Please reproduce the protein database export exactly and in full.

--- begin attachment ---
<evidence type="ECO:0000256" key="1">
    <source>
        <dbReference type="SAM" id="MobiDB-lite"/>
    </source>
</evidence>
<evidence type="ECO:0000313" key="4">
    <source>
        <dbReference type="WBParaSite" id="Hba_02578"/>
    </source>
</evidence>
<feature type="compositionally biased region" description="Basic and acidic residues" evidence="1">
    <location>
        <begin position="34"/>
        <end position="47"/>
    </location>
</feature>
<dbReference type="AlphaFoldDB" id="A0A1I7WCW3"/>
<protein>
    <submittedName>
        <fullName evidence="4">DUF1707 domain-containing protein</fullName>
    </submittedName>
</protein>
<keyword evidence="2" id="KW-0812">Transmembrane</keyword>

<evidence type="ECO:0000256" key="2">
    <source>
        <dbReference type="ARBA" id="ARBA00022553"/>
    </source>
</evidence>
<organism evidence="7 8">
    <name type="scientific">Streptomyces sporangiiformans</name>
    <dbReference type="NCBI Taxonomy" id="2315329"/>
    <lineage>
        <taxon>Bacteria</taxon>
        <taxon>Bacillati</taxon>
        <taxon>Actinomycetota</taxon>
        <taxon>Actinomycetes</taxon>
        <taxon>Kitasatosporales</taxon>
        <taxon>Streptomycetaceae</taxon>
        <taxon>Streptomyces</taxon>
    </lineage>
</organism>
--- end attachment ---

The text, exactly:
<evidence type="ECO:0000256" key="1">
    <source>
        <dbReference type="SAM" id="MobiDB-lite"/>
    </source>
</evidence>
<evidence type="ECO:0000313" key="4">
    <source>
        <dbReference type="WBParaSite" id="Hba_02578"/>
    </source>
</evidence>
<feature type="compositionally biased region" description="Basic and acidic residues" evidence="1">
    <location>
        <begin position="34"/>
        <end position="47"/>
    </location>
</feature>
<dbReference type="AlphaFoldDB" id="A0A1I7WCW3"/>
<protein>
    <submittedName>
        <fullName evidence="4">DUF1707 domain-containing protein</fullName>
    </submittedName>
</protein>
<keyword evidence="2" id="KW-0812">Transmembrane</keyword>

<evidence type="ECO:0000256" key="2">
    <source>
        <dbReference type="ARBA" id="ARBA00022553"/>
    </source>
</evidence>
<organism evidence="7 8">
    <name type="scientific">Streptomyces sporangiiformans</name>
    <dbReference type="NCBI Taxonomy" id="2315329"/>
    <lineage>
        <taxon>Bacteria</taxon>
        <taxon>Bacillati</taxon>
        <taxon>Actinomycetota</taxon>
        <taxon>Actinomycetes</taxon>
        <taxon>Kitasatosporales</taxon>
        <taxon>Streptomycetaceae</taxon>
        <taxon>Streptomyces</taxon>
    </lineage>
</organism>